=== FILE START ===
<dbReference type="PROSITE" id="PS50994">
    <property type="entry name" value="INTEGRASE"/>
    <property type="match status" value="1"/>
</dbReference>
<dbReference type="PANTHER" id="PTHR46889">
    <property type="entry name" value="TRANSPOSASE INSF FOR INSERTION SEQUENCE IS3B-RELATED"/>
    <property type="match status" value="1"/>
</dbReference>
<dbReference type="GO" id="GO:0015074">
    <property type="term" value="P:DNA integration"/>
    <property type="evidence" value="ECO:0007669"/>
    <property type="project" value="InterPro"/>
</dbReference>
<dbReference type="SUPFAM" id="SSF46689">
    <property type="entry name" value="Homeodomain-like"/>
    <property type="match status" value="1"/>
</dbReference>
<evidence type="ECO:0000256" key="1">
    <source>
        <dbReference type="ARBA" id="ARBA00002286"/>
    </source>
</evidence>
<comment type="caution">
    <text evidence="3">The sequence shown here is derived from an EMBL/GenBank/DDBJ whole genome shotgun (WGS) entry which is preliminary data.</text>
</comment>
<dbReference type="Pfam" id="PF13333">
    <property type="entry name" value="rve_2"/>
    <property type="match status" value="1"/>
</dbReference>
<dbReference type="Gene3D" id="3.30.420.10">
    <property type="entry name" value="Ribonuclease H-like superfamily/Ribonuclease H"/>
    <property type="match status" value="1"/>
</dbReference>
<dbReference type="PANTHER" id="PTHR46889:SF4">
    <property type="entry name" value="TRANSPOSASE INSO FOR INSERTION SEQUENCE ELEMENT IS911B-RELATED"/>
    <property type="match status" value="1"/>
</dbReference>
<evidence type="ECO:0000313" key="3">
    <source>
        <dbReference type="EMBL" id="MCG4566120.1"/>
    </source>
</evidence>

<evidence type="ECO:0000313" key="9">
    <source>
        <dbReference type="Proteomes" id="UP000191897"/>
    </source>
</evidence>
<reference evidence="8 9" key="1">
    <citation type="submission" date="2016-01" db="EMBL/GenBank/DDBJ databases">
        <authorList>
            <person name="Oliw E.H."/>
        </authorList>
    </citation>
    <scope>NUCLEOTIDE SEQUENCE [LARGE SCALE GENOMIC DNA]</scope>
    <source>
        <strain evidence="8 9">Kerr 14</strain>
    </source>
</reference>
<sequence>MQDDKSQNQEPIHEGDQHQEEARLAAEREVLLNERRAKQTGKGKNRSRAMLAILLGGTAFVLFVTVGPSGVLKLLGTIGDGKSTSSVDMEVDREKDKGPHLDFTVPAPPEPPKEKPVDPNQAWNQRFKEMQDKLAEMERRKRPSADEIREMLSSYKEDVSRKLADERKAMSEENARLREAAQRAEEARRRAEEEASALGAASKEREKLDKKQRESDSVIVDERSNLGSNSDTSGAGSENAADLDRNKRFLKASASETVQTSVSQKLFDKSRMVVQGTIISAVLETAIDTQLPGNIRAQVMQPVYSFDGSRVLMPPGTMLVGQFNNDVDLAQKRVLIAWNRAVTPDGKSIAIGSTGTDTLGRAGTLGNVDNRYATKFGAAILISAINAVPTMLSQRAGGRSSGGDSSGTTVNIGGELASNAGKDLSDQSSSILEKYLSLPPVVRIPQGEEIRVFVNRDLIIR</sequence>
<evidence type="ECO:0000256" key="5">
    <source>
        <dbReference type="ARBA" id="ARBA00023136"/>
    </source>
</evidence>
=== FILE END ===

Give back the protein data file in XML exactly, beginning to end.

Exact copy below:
<dbReference type="PROSITE" id="PS50994">
    <property type="entry name" value="INTEGRASE"/>
    <property type="match status" value="1"/>
</dbReference>
<dbReference type="PANTHER" id="PTHR46889">
    <property type="entry name" value="TRANSPOSASE INSF FOR INSERTION SEQUENCE IS3B-RELATED"/>
    <property type="match status" value="1"/>
</dbReference>
<dbReference type="GO" id="GO:0015074">
    <property type="term" value="P:DNA integration"/>
    <property type="evidence" value="ECO:0007669"/>
    <property type="project" value="InterPro"/>
</dbReference>
<dbReference type="SUPFAM" id="SSF46689">
    <property type="entry name" value="Homeodomain-like"/>
    <property type="match status" value="1"/>
</dbReference>
<evidence type="ECO:0000256" key="1">
    <source>
        <dbReference type="ARBA" id="ARBA00002286"/>
    </source>
</evidence>
<comment type="caution">
    <text evidence="3">The sequence shown here is derived from an EMBL/GenBank/DDBJ whole genome shotgun (WGS) entry which is preliminary data.</text>
</comment>
<dbReference type="Pfam" id="PF13333">
    <property type="entry name" value="rve_2"/>
    <property type="match status" value="1"/>
</dbReference>
<dbReference type="Gene3D" id="3.30.420.10">
    <property type="entry name" value="Ribonuclease H-like superfamily/Ribonuclease H"/>
    <property type="match status" value="1"/>
</dbReference>
<dbReference type="PANTHER" id="PTHR46889:SF4">
    <property type="entry name" value="TRANSPOSASE INSO FOR INSERTION SEQUENCE ELEMENT IS911B-RELATED"/>
    <property type="match status" value="1"/>
</dbReference>
<evidence type="ECO:0000313" key="3">
    <source>
        <dbReference type="EMBL" id="MCG4566120.1"/>
    </source>
</evidence>

<evidence type="ECO:0000313" key="9">
    <source>
        <dbReference type="Proteomes" id="UP000191897"/>
    </source>
</evidence>
<reference evidence="8 9" key="1">
    <citation type="submission" date="2016-01" db="EMBL/GenBank/DDBJ databases">
        <authorList>
            <person name="Oliw E.H."/>
        </authorList>
    </citation>
    <scope>NUCLEOTIDE SEQUENCE [LARGE SCALE GENOMIC DNA]</scope>
    <source>
        <strain evidence="8 9">Kerr 14</strain>
    </source>
</reference>
<sequence>MQDDKSQNQEPIHEGDQHQEEARLAAEREVLLNERRAKQTGKGKNRSRAMLAILLGGTAFVLFVTVGPSGVLKLLGTIGDGKSTSSVDMEVDREKDKGPHLDFTVPAPPEPPKEKPVDPNQAWNQRFKEMQDKLAEMERRKRPSADEIREMLSSYKEDVSRKLADERKAMSEENARLREAAQRAEEARRRAEEEASALGAASKEREKLDKKQRESDSVIVDERSNLGSNSDTSGAGSENAADLDRNKRFLKASASETVQTSVSQKLFDKSRMVVQGTIISAVLETAIDTQLPGNIRAQVMQPVYSFDGSRVLMPPGTMLVGQFNNDVDLAQKRVLIAWNRAVTPDGKSIAIGSTGTDTLGRAGTLGNVDNRYATKFGAAILISAINAVPTMLSQRAGGRSSGGDSSGTTVNIGGELASNAGKDLSDQSSSILEKYLSLPPVVRIPQGEEIRVFVNRDLIIR</sequence>
<evidence type="ECO:0000256" key="5">
    <source>
        <dbReference type="ARBA" id="ARBA00023136"/>
    </source>
</evidence>